International Journal of Healthcare Simulation
Adi Health+Wellness
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53 Remote and Back Again: An Educator’s Tale of Simulation
DOI 10.54531/BOXZ8545, Volume: 1, Issue: Supplement 1, Pages: A35-A36
Article Type: In Practice, Article History

Table of Contents

Highlights 

Notes 

Abstract

Background:

Between November 2020 and May 2021, 61 simulation sessions were run either face-to-face or remotely for foundation-level doctors and pre-registration pharmacists. A total of 346 participants attended. Thirty-three sessions were face-to-face (185 participants) and 28 were remotely via Microsoft Teams (161 participants). The content was the same for both modalities.

Aims:

The aim of the study was to discern whether there was a difference in learning points and confidence scores between face-to-face and remote participants.

Methods:

Participants were asked to rate their confidence (see Table 1) before and after the course. They were asked to provide their main learning points and what they gained from the course. Confidence scores were compared and assessed for change. Responses were compared between face-to-face and remote.
Table 1:
Confidence score change on Likert scale 1–5.
Q. no.How confident do you feel…Change
F2FREM
1…that your clinical knowledge is appropriate for your role+0.67+0.89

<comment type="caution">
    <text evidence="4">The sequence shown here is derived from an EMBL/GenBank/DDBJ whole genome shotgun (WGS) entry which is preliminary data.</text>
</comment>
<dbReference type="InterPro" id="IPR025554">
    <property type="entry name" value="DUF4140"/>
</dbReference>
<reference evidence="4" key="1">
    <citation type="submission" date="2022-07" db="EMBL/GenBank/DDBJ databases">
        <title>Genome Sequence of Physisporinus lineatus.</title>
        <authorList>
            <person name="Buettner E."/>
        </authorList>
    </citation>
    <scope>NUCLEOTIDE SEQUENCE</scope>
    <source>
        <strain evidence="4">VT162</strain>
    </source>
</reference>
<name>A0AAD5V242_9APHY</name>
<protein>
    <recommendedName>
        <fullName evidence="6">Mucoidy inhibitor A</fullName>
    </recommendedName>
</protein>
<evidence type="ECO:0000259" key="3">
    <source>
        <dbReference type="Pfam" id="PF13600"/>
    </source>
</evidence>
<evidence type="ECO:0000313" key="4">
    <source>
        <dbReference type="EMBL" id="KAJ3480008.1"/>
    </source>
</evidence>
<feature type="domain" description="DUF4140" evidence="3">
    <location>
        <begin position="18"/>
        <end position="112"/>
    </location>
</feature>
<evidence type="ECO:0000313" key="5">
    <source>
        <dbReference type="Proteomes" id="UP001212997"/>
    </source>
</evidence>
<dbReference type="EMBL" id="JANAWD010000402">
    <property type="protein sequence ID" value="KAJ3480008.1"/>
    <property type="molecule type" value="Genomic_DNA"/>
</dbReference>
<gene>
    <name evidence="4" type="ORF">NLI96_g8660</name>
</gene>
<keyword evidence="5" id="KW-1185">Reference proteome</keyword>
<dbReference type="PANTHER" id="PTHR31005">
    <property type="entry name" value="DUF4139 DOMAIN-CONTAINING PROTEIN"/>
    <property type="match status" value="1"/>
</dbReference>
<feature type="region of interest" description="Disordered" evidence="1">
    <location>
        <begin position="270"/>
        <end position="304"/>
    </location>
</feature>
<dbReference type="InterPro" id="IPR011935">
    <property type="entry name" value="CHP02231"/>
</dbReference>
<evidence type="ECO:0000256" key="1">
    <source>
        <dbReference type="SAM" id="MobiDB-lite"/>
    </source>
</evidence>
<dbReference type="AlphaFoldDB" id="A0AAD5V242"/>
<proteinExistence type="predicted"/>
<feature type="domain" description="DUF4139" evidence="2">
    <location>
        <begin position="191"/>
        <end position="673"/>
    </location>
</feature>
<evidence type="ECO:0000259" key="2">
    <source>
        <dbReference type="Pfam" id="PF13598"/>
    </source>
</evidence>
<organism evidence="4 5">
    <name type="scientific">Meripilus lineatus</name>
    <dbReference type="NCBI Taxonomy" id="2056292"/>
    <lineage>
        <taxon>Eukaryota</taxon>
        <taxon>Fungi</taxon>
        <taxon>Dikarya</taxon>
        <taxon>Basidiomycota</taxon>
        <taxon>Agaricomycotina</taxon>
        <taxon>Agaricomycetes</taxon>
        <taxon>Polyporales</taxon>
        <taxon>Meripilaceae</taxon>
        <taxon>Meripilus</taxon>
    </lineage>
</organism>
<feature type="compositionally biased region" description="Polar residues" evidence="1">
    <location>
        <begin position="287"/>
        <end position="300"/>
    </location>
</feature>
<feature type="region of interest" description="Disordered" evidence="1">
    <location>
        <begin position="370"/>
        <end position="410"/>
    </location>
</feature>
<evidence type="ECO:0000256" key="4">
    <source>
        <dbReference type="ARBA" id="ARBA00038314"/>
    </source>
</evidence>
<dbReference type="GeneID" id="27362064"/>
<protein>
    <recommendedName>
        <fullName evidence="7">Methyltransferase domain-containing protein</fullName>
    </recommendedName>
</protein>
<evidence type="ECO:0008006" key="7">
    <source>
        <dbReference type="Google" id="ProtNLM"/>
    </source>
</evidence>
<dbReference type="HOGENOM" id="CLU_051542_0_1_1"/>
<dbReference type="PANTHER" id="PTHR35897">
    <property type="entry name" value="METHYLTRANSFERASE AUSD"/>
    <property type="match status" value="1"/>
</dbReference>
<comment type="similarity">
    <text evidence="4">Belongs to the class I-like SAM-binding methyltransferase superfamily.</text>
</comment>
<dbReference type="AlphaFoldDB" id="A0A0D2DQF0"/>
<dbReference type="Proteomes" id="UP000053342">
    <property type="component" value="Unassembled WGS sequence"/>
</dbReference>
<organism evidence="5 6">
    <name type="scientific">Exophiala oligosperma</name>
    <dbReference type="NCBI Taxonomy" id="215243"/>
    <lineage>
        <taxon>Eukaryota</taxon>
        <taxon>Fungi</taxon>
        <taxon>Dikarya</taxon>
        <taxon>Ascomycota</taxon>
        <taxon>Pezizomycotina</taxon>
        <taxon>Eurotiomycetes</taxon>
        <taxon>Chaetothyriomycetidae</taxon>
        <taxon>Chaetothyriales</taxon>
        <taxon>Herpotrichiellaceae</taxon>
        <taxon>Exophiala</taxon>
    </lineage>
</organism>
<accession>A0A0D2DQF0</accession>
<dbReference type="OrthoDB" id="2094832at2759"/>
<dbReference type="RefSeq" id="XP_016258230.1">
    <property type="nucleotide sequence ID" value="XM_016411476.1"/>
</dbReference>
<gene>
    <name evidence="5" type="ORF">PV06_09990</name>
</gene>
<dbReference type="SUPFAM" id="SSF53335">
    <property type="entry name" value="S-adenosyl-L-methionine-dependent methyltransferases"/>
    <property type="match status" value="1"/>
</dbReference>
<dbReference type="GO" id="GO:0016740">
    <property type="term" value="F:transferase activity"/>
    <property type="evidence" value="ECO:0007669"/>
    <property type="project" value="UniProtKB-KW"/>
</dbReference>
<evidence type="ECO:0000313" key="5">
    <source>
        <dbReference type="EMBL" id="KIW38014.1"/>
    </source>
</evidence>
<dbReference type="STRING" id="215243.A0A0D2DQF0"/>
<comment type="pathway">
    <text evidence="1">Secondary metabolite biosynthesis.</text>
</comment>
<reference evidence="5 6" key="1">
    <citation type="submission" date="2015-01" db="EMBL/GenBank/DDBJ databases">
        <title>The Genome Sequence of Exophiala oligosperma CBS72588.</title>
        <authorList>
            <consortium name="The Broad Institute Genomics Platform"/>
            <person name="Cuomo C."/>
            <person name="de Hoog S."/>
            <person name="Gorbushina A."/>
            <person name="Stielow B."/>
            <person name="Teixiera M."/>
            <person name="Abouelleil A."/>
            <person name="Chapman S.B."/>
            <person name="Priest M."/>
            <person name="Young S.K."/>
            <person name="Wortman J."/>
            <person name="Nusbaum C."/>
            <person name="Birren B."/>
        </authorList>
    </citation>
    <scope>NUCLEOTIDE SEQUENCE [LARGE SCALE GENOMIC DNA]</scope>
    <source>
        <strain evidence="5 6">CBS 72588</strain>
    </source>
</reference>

2… to manage a patient who is peri-arrest+1.03+1.27
3…to manage a patient with a NEWS2 >7 and/or is deteriorating+0.93+1.23
4…that you possess the skills required to communicate information to the rest of the MPT+0.81+0.83
5… that you possess sufficient strategies to raise concerns when necessary+0.51+0.64

Results:

All participants reported increased confidence. Table 1 shows that the changes were comparable, with the changes in the remote participants all being marginally higher than in face-to-face. The distribution of learning points for remote and face-to-face participants was identical. For both modalities, the top two points were communication and escalation. The dominant theme in remote was escalation and communication in face-to-face. Remote participants were positive about the course, in their free-text responses, ‘most innovative use of technology I have seen during COVID’ and ‘My hands are sweating, I can’t believe how real that felt’ a common theme in the comments was that they would rather do the course face-to-face.

Implications for practice:

While not preferred, remote simulation appears to deliver equivalent learning and is a suitable alternative when face-to-face is impossible. The main difference seen was in communication skills, which is concurrent with Cheng et al. [1] related to the difficulties of communication in a virtual debriefing.

Thorpe, Bailey, Evans, McDonald, Knight, Howick, Johnson, and Taylor: 53 Remote and Back Again: An Educator’s Tale of Simulation

Reference

1. 

Cheng A, Kolbe M, Grant V, et al. A practical guide to virtual debriefings: communities of inquiry perspective. Adv Simul. 2020.
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